Place: CFA Theater
Cost: $28 general public; $26 senior citizens, Wesleyan faculty/staff/alumni, non-Wesleyan students; $6 Wesleyan students, youth under 18
From Misha Iakovenko ’18:
The Sloth is back for our first show this semester! The theme: caught red handed.
The Sloth is a storytelling collective that puts on 1-2 story slams each semester. At these story slams, each storyteller gets 5 minutes to tell a story related to a chosen theme. It’s non-competitive and always fun.
We want to hear about a time you did something you weren’t supposed to do, a time you caught someone in a lie, a time you just got really messy with some paint (or blood or ______)!
Send a 2-3ish sentence story pitch to wesloth[at]gmail[dot]com by SUNDAY, OCTOBER 1st.
Date: Thursday, October 6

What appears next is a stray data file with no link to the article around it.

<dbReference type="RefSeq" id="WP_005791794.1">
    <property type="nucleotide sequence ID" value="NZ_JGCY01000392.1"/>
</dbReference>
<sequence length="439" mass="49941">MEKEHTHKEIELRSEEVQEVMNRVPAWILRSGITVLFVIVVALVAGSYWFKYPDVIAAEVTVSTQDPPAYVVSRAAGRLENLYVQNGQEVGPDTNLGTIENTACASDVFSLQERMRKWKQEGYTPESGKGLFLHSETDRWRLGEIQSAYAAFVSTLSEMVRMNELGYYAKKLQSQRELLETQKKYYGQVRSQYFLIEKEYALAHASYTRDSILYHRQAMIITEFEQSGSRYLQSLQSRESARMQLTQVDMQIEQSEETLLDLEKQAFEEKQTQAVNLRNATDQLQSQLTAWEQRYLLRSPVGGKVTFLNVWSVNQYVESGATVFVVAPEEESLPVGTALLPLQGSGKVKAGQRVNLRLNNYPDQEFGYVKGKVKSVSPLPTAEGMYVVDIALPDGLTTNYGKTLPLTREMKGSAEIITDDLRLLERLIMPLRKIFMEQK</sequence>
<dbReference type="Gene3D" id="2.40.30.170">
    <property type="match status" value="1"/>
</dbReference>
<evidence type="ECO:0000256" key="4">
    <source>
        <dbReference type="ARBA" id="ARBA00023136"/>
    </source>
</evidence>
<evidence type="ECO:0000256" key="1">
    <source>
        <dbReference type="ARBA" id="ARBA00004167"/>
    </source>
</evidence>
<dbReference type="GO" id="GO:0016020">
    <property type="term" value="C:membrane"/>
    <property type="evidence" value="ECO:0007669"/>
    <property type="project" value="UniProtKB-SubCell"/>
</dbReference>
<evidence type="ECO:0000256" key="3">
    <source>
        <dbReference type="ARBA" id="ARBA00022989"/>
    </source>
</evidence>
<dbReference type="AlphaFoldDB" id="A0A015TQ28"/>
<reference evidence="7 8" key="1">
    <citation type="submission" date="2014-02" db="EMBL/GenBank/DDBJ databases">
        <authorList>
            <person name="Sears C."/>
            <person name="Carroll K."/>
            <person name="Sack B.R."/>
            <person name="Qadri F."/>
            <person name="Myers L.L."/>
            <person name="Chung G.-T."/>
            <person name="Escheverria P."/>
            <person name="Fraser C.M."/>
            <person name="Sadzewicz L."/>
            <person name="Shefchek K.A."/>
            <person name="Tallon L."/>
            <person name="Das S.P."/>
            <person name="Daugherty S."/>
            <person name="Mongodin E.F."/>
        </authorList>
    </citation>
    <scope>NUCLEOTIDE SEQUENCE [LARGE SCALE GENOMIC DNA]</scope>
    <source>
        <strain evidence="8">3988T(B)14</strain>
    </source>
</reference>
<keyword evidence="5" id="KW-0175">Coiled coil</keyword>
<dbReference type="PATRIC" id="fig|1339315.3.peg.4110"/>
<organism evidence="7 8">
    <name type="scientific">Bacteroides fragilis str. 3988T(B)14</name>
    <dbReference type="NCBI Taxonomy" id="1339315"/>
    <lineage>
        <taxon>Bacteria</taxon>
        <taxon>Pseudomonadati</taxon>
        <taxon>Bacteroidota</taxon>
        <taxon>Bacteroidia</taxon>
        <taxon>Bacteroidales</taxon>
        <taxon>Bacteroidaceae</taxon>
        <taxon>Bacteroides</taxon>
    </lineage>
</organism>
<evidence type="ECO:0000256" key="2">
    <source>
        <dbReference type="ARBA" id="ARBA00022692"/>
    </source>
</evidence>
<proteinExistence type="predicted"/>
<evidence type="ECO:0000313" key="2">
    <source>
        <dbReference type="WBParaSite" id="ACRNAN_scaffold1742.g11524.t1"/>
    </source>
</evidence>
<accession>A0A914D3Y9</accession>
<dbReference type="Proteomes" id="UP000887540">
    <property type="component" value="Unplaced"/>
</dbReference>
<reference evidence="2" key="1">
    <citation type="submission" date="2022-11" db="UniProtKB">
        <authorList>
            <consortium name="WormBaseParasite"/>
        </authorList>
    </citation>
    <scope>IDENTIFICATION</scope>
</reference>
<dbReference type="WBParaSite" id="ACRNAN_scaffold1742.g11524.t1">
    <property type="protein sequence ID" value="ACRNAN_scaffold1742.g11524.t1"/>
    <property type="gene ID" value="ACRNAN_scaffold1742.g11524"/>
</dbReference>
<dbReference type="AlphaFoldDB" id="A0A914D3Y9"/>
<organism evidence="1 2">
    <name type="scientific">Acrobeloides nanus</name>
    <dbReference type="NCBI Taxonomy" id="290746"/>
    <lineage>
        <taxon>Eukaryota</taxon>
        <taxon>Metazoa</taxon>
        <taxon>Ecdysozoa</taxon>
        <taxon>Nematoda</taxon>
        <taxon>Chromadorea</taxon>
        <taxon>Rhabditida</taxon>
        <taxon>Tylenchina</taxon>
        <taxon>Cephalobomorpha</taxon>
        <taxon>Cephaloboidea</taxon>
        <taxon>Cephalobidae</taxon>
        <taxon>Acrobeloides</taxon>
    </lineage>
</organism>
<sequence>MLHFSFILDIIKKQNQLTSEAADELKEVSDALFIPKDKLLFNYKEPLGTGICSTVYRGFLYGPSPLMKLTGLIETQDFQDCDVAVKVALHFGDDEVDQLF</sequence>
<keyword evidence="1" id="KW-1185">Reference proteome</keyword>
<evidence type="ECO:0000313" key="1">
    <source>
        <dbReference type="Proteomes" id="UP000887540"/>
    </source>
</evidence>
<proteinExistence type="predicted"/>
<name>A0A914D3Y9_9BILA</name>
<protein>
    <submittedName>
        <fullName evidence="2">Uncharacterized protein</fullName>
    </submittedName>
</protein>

Place: Alpha Delta Phi, 185 High St
A cool thing happening:
Overland Dinner & Info Session | Wednesday, October 4th 7:00-8:00pm in Usdan 110
This summer join the dynamic, accomplished and charismatic group of Overland leaders who help kids see the world and all of its beauty and promise. Overland hires exceptional college students and recent graduates to lead summer programs across the country and around the world. Our staff of over 200 leaders and support staff spend ten days training and six weeks leading or supporting programs throughout the summer. Small groups, carefully crafted programs and inspiring leadership have been at the heart of what we do for the past 33 years. Come learn about hiking, biking, service, writing, language and field studies programs with Overland. Leaders describe Overland as the most challenging and satisfying leadership and work experience they have ever had.